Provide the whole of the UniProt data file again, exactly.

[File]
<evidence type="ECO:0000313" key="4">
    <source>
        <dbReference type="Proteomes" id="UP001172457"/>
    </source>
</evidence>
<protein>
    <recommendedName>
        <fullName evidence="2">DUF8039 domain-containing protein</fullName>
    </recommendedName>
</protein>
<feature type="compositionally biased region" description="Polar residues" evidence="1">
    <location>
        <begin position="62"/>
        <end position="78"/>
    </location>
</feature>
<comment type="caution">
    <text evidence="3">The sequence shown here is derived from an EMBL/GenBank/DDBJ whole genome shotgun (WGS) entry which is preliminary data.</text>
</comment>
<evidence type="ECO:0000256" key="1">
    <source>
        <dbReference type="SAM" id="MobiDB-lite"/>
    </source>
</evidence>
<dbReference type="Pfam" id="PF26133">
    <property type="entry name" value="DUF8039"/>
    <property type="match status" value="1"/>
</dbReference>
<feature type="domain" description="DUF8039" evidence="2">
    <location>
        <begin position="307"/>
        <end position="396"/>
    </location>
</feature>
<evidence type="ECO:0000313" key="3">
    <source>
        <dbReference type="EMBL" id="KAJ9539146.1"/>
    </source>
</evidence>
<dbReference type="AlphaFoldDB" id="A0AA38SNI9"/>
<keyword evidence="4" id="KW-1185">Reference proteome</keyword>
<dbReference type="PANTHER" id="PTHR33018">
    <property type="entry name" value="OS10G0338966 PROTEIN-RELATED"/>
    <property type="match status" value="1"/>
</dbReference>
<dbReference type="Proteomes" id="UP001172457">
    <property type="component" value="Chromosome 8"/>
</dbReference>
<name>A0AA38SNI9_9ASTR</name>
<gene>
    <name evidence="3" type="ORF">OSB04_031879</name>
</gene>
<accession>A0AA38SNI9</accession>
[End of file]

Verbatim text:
<evidence type="ECO:0000313" key="4">
    <source>
        <dbReference type="Proteomes" id="UP001172457"/>
    </source>
</evidence>
<protein>
    <recommendedName>
        <fullName evidence="2">DUF8039 domain-containing protein</fullName>
    </recommendedName>
</protein>
<feature type="compositionally biased region" description="Polar residues" evidence="1">
    <location>
        <begin position="62"/>
        <end position="78"/>
    </location>
</feature>
<comment type="caution">
    <text evidence="3">The sequence shown here is derived from an EMBL/GenBank/DDBJ whole genome shotgun (WGS) entry which is preliminary data.</text>
</comment>
<evidence type="ECO:0000256" key="1">
    <source>
        <dbReference type="SAM" id="MobiDB-lite"/>
    </source>
</evidence>
<dbReference type="Pfam" id="PF26133">
    <property type="entry name" value="DUF8039"/>
    <property type="match status" value="1"/>
</dbReference>
<feature type="domain" description="DUF8039" evidence="2">
    <location>
        <begin position="307"/>
        <end position="396"/>
    </location>
</feature>
<evidence type="ECO:0000313" key="3">
    <source>
        <dbReference type="EMBL" id="KAJ9539146.1"/>
    </source>
</evidence>
<dbReference type="AlphaFoldDB" id="A0AA38SNI9"/>
<keyword evidence="4" id="KW-1185">Reference proteome</keyword>
<dbReference type="PANTHER" id="PTHR33018">
    <property type="entry name" value="OS10G0338966 PROTEIN-RELATED"/>
    <property type="match status" value="1"/>
</dbReference>
<dbReference type="Proteomes" id="UP001172457">
    <property type="component" value="Chromosome 8"/>
</dbReference>
<name>A0AA38SNI9_9ASTR</name>
<gene>
    <name evidence="3" type="ORF">OSB04_031879</name>
</gene>
<accession>A0AA38SNI9</accession>